Theses Doctoral

Ethics, Education, and the Habit-Making Life

James, Carmen Elinor

This study investigates the relevance of habits in education. Philosophers, from Aristotle to Montaigne to Rousseau to Dewey, positively and negatively portray habits. Philosophers of education have delineated habits worth developing and habits detrimental to the project of education. In the current era of high-stakes testing and accountability, there has been an increased interest in habits. Yet, the habits of interest in many educational settings today are often regimented and un-reflectively repetitive. Lists of habits that we can widely recommend and repeat across countless contexts are deemed useful because they are easily measurable and facilitate assessment, but they can lead to a practice of education that is inhumane and a profession of teaching that is marked by growing attrition.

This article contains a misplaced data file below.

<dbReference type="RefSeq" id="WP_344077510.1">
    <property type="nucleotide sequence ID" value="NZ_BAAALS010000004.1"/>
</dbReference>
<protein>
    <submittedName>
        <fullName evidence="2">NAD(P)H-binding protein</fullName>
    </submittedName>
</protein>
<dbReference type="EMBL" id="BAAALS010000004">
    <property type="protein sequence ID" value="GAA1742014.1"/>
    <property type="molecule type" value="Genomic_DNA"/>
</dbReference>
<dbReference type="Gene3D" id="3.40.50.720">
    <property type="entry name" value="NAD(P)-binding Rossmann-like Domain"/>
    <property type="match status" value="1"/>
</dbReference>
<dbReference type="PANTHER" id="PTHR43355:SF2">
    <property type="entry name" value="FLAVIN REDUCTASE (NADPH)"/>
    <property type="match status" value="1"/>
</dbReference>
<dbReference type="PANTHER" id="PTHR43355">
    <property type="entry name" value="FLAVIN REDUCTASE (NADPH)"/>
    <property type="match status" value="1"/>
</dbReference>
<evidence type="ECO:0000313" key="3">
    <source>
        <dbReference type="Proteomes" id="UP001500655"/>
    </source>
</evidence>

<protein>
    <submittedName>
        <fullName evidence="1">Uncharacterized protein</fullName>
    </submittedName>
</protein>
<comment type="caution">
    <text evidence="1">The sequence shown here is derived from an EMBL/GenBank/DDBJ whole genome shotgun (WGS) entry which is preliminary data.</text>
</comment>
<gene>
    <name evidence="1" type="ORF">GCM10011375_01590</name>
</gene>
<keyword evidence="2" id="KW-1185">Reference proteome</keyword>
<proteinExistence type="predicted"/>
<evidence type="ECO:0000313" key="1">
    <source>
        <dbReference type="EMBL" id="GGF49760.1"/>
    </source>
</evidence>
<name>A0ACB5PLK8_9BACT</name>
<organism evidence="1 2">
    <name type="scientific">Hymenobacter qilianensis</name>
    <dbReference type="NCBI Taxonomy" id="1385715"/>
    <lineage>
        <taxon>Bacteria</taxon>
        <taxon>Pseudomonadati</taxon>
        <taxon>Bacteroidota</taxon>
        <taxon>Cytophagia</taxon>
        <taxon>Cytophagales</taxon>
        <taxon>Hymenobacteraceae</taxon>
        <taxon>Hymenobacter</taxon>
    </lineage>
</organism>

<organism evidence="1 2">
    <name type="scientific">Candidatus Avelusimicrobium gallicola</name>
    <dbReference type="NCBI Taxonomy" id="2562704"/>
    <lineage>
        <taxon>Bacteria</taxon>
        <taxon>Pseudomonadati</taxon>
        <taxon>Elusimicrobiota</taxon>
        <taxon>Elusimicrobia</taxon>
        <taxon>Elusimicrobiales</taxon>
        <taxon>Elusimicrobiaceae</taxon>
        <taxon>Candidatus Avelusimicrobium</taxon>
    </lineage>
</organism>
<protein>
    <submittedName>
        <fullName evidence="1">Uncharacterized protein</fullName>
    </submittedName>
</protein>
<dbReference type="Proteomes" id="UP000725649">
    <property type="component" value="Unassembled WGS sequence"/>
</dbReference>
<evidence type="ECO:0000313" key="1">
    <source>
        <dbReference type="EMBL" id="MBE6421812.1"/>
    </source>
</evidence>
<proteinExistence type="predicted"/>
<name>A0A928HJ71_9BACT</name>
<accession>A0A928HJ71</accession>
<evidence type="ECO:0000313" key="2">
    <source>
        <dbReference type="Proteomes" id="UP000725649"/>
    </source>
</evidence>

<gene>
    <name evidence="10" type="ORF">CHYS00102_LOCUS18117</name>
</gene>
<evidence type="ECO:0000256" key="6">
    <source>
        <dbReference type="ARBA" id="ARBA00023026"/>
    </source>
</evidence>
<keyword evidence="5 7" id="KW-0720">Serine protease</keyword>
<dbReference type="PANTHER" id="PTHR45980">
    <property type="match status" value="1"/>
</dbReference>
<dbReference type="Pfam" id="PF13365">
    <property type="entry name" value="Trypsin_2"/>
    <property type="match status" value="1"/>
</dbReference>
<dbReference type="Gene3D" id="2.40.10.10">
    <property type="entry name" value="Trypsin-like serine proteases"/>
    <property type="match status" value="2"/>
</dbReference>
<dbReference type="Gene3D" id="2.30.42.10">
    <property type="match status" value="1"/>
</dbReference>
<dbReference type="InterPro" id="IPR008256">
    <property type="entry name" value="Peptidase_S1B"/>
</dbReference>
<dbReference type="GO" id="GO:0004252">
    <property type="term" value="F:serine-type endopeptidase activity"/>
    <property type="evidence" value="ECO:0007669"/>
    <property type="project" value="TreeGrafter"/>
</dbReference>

A philosophically-grounded conception of habit has the potential to humanize learning. This study seeks to identify habits that are dynamic and responsive, those that can become the bases for lifelong learning. An account of dynamic habits and ways of modifying habits through experience and reflection has twofold implications for teachers. First, by reflecting on what they have learned and imagining new possible directions for their practice, teachers initiate the critical process of reconstructing habits, which allows them to improve their practice. Second, by cultivating dynamic habits, teachers are better equipped to model and actively teach thinking and reflection in the classroom with their students.


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More About This Work

Academic Units
Philosophy and Education
Thesis Advisors
Hansen, David
Ph.D., Columbia University
Published Here
April 21, 2015